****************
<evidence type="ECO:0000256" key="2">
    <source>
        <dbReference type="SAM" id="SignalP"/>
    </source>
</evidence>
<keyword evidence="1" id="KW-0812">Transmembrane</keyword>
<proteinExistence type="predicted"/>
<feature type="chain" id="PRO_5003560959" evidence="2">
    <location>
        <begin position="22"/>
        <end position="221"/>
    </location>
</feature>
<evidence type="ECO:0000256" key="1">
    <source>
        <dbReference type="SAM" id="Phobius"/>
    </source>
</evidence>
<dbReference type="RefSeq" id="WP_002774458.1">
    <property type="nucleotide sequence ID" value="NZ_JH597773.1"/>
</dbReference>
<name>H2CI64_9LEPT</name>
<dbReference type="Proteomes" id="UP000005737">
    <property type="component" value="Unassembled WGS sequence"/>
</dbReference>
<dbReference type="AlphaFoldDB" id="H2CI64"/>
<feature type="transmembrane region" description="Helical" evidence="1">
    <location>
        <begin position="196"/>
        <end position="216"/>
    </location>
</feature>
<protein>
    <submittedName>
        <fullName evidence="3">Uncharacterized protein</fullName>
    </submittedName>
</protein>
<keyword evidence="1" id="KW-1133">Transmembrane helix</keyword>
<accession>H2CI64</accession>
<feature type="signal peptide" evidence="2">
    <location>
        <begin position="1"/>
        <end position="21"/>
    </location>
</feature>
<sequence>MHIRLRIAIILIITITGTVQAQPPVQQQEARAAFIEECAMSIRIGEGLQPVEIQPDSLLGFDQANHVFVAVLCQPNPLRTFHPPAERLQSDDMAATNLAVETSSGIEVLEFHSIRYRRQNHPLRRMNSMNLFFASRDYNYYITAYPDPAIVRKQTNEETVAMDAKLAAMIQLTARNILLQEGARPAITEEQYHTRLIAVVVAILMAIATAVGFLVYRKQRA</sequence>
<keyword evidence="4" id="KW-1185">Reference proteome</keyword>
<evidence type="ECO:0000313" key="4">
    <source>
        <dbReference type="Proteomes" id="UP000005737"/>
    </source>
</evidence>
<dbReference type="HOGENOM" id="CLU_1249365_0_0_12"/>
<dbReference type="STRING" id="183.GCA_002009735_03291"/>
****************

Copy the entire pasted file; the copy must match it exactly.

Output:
<evidence type="ECO:0000256" key="2">
    <source>
        <dbReference type="SAM" id="SignalP"/>
    </source>
</evidence>
<keyword evidence="1" id="KW-0812">Transmembrane</keyword>
<proteinExistence type="predicted"/>
<feature type="chain" id="PRO_5003560959" evidence="2">
    <location>
        <begin position="22"/>
        <end position="221"/>
    </location>
</feature>
<evidence type="ECO:0000256" key="1">
    <source>
        <dbReference type="SAM" id="Phobius"/>
    </source>
</evidence>
<dbReference type="RefSeq" id="WP_002774458.1">
    <property type="nucleotide sequence ID" value="NZ_JH597773.1"/>
</dbReference>
<name>H2CI64_9LEPT</name>
<dbReference type="Proteomes" id="UP000005737">
    <property type="component" value="Unassembled WGS sequence"/>
</dbReference>
<dbReference type="AlphaFoldDB" id="H2CI64"/>
<feature type="transmembrane region" description="Helical" evidence="1">
    <location>
        <begin position="196"/>
        <end position="216"/>
    </location>
</feature>
<protein>
    <submittedName>
        <fullName evidence="3">Uncharacterized protein</fullName>
    </submittedName>
</protein>
<keyword evidence="1" id="KW-1133">Transmembrane helix</keyword>
<accession>H2CI64</accession>
<feature type="signal peptide" evidence="2">
    <location>
        <begin position="1"/>
        <end position="21"/>
    </location>
</feature>
<sequence>MHIRLRIAIILIITITGTVQAQPPVQQQEARAAFIEECAMSIRIGEGLQPVEIQPDSLLGFDQANHVFVAVLCQPNPLRTFHPPAERLQSDDMAATNLAVETSSGIEVLEFHSIRYRRQNHPLRRMNSMNLFFASRDYNYYITAYPDPAIVRKQTNEETVAMDAKLAAMIQLTARNILLQEGARPAITEEQYHTRLIAVVVAILMAIATAVGFLVYRKQRA</sequence>
<keyword evidence="4" id="KW-1185">Reference proteome</keyword>
<evidence type="ECO:0000313" key="4">
    <source>
        <dbReference type="Proteomes" id="UP000005737"/>
    </source>
</evidence>
<dbReference type="HOGENOM" id="CLU_1249365_0_0_12"/>
<dbReference type="STRING" id="183.GCA_002009735_03291"/>